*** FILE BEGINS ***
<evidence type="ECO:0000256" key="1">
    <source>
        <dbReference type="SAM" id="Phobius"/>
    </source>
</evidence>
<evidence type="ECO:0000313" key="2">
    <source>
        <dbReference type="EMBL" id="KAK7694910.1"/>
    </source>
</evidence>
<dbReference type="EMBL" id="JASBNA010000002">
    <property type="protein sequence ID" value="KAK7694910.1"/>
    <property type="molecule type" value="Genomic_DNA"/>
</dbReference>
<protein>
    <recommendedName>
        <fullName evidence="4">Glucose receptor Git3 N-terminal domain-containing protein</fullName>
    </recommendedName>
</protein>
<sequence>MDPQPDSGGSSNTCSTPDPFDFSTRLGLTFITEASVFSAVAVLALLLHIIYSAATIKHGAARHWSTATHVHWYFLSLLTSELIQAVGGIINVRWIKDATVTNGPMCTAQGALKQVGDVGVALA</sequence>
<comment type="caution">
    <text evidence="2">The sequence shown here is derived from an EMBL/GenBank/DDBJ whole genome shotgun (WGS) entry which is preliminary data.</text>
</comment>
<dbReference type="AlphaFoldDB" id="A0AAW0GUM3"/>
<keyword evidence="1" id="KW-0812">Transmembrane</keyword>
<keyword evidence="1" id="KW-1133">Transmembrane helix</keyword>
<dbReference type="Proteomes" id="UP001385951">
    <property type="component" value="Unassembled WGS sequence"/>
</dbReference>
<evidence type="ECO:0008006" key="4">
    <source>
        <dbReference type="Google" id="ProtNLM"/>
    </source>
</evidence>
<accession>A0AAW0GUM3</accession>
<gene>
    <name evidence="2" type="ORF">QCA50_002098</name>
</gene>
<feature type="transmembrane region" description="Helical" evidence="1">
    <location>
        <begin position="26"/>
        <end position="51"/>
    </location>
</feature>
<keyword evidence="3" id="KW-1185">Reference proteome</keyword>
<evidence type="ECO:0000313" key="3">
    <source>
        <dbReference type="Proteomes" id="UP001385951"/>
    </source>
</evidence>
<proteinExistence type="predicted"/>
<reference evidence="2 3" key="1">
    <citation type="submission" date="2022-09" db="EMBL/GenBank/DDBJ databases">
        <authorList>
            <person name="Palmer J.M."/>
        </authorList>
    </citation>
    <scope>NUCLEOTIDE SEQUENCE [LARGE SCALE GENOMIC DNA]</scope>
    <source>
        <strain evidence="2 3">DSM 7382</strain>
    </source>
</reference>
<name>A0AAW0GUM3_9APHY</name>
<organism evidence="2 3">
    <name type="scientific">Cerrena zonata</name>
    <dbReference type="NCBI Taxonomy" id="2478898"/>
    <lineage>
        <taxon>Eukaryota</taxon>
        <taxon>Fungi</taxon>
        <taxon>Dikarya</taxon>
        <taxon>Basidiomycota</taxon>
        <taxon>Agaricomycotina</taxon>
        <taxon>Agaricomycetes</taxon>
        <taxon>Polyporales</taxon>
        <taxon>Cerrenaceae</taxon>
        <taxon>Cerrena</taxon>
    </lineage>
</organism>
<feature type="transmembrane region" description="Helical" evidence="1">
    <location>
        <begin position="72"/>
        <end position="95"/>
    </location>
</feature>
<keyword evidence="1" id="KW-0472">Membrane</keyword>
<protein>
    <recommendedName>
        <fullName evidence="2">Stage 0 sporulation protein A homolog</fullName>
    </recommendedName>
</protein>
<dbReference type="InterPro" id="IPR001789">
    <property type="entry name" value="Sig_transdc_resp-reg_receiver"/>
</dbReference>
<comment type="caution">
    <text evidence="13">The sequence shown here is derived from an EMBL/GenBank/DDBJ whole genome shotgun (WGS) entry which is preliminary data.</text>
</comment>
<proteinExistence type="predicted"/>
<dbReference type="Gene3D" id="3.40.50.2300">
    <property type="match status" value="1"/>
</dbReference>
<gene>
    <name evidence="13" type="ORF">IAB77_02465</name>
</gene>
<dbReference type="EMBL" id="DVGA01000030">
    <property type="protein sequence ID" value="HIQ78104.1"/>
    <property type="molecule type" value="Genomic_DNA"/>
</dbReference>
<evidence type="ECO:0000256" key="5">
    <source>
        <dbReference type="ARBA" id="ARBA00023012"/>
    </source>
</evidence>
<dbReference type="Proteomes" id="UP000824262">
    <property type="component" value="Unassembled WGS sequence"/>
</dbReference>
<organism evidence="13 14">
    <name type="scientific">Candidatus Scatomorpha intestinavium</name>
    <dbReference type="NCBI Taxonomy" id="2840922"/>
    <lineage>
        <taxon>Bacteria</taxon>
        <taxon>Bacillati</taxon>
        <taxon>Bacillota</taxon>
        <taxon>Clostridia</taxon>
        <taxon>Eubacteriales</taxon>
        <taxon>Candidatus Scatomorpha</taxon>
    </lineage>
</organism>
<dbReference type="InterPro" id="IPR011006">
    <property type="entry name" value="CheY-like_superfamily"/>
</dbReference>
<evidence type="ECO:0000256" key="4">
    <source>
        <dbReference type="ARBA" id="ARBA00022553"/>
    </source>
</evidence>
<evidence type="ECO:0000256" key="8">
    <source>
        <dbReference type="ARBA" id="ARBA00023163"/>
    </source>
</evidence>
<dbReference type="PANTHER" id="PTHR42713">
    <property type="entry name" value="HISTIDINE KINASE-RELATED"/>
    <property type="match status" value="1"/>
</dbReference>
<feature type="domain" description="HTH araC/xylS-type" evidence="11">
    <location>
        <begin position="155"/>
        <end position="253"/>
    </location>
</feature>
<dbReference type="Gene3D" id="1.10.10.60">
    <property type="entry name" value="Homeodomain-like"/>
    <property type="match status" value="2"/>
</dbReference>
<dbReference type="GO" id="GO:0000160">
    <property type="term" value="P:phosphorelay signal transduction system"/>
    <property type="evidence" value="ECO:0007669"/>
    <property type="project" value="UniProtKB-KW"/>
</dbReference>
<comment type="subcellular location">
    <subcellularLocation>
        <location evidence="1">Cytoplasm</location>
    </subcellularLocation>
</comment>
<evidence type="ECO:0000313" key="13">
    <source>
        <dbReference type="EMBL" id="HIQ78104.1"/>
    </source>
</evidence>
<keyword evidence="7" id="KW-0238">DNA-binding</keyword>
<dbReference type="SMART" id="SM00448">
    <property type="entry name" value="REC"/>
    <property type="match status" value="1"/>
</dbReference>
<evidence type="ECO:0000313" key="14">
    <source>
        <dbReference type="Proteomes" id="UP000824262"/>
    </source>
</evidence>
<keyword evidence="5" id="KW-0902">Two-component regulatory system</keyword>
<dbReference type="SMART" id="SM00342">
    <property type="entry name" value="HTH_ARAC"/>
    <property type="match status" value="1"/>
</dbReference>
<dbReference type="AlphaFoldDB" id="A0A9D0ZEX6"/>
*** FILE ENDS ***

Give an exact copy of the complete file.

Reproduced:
<evidence type="ECO:0000256" key="1">
    <source>
        <dbReference type="SAM" id="Phobius"/>
    </source>
</evidence>
<evidence type="ECO:0000313" key="2">
    <source>
        <dbReference type="EMBL" id="KAK7694910.1"/>
    </source>
</evidence>
<dbReference type="EMBL" id="JASBNA010000002">
    <property type="protein sequence ID" value="KAK7694910.1"/>
    <property type="molecule type" value="Genomic_DNA"/>
</dbReference>
<protein>
    <recommendedName>
        <fullName evidence="4">Glucose receptor Git3 N-terminal domain-containing protein</fullName>
    </recommendedName>
</protein>
<sequence>MDPQPDSGGSSNTCSTPDPFDFSTRLGLTFITEASVFSAVAVLALLLHIIYSAATIKHGAARHWSTATHVHWYFLSLLTSELIQAVGGIINVRWIKDATVTNGPMCTAQGALKQVGDVGVALA</sequence>
<comment type="caution">
    <text evidence="2">The sequence shown here is derived from an EMBL/GenBank/DDBJ whole genome shotgun (WGS) entry which is preliminary data.</text>
</comment>
<dbReference type="AlphaFoldDB" id="A0AAW0GUM3"/>
<keyword evidence="1" id="KW-0812">Transmembrane</keyword>
<keyword evidence="1" id="KW-1133">Transmembrane helix</keyword>
<dbReference type="Proteomes" id="UP001385951">
    <property type="component" value="Unassembled WGS sequence"/>
</dbReference>
<evidence type="ECO:0008006" key="4">
    <source>
        <dbReference type="Google" id="ProtNLM"/>
    </source>
</evidence>
<accession>A0AAW0GUM3</accession>
<gene>
    <name evidence="2" type="ORF">QCA50_002098</name>
</gene>
<feature type="transmembrane region" description="Helical" evidence="1">
    <location>
        <begin position="26"/>
        <end position="51"/>
    </location>
</feature>
<keyword evidence="3" id="KW-1185">Reference proteome</keyword>
<evidence type="ECO:0000313" key="3">
    <source>
        <dbReference type="Proteomes" id="UP001385951"/>
    </source>
</evidence>
<proteinExistence type="predicted"/>
<reference evidence="2 3" key="1">
    <citation type="submission" date="2022-09" db="EMBL/GenBank/DDBJ databases">
        <authorList>
            <person name="Palmer J.M."/>
        </authorList>
    </citation>
    <scope>NUCLEOTIDE SEQUENCE [LARGE SCALE GENOMIC DNA]</scope>
    <source>
        <strain evidence="2 3">DSM 7382</strain>
    </source>
</reference>
<name>A0AAW0GUM3_9APHY</name>
<organism evidence="2 3">
    <name type="scientific">Cerrena zonata</name>
    <dbReference type="NCBI Taxonomy" id="2478898"/>
    <lineage>
        <taxon>Eukaryota</taxon>
        <taxon>Fungi</taxon>
        <taxon>Dikarya</taxon>
        <taxon>Basidiomycota</taxon>
        <taxon>Agaricomycotina</taxon>
        <taxon>Agaricomycetes</taxon>
        <taxon>Polyporales</taxon>
        <taxon>Cerrenaceae</taxon>
        <taxon>Cerrena</taxon>
    </lineage>
</organism>
<feature type="transmembrane region" description="Helical" evidence="1">
    <location>
        <begin position="72"/>
        <end position="95"/>
    </location>
</feature>
<keyword evidence="1" id="KW-0472">Membrane</keyword>
<protein>
    <recommendedName>
        <fullName evidence="2">Stage 0 sporulation protein A homolog</fullName>
    </recommendedName>
</protein>
<dbReference type="InterPro" id="IPR001789">
    <property type="entry name" value="Sig_transdc_resp-reg_receiver"/>
</dbReference>
<comment type="caution">
    <text evidence="13">The sequence shown here is derived from an EMBL/GenBank/DDBJ whole genome shotgun (WGS) entry which is preliminary data.</text>
</comment>
<proteinExistence type="predicted"/>
<dbReference type="Gene3D" id="3.40.50.2300">
    <property type="match status" value="1"/>
</dbReference>
<gene>
    <name evidence="13" type="ORF">IAB77_02465</name>
</gene>
<dbReference type="EMBL" id="DVGA01000030">
    <property type="protein sequence ID" value="HIQ78104.1"/>
    <property type="molecule type" value="Genomic_DNA"/>
</dbReference>
<evidence type="ECO:0000256" key="5">
    <source>
        <dbReference type="ARBA" id="ARBA00023012"/>
    </source>
</evidence>
<dbReference type="Proteomes" id="UP000824262">
    <property type="component" value="Unassembled WGS sequence"/>
</dbReference>
<organism evidence="13 14">
    <name type="scientific">Candidatus Scatomorpha intestinavium</name>
    <dbReference type="NCBI Taxonomy" id="2840922"/>
    <lineage>
        <taxon>Bacteria</taxon>
        <taxon>Bacillati</taxon>
        <taxon>Bacillota</taxon>
        <taxon>Clostridia</taxon>
        <taxon>Eubacteriales</taxon>
        <taxon>Candidatus Scatomorpha</taxon>
    </lineage>
</organism>
<dbReference type="InterPro" id="IPR011006">
    <property type="entry name" value="CheY-like_superfamily"/>
</dbReference>
<evidence type="ECO:0000256" key="4">
    <source>
        <dbReference type="ARBA" id="ARBA00022553"/>
    </source>
</evidence>
<evidence type="ECO:0000256" key="8">
    <source>
        <dbReference type="ARBA" id="ARBA00023163"/>
    </source>
</evidence>
<dbReference type="PANTHER" id="PTHR42713">
    <property type="entry name" value="HISTIDINE KINASE-RELATED"/>
    <property type="match status" value="1"/>
</dbReference>
<feature type="domain" description="HTH araC/xylS-type" evidence="11">
    <location>
        <begin position="155"/>
        <end position="253"/>
    </location>
</feature>
<dbReference type="Gene3D" id="1.10.10.60">
    <property type="entry name" value="Homeodomain-like"/>
    <property type="match status" value="2"/>
</dbReference>
<dbReference type="GO" id="GO:0000160">
    <property type="term" value="P:phosphorelay signal transduction system"/>
    <property type="evidence" value="ECO:0007669"/>
    <property type="project" value="UniProtKB-KW"/>
</dbReference>
<comment type="subcellular location">
    <subcellularLocation>
        <location evidence="1">Cytoplasm</location>
    </subcellularLocation>
</comment>
<evidence type="ECO:0000313" key="13">
    <source>
        <dbReference type="EMBL" id="HIQ78104.1"/>
    </source>
</evidence>
<keyword evidence="7" id="KW-0238">DNA-binding</keyword>
<dbReference type="SMART" id="SM00448">
    <property type="entry name" value="REC"/>
    <property type="match status" value="1"/>
</dbReference>
<evidence type="ECO:0000313" key="14">
    <source>
        <dbReference type="Proteomes" id="UP000824262"/>
    </source>
</evidence>
<keyword evidence="5" id="KW-0902">Two-component regulatory system</keyword>
<dbReference type="SMART" id="SM00342">
    <property type="entry name" value="HTH_ARAC"/>
    <property type="match status" value="1"/>
</dbReference>
<dbReference type="AlphaFoldDB" id="A0A9D0ZEX6"/>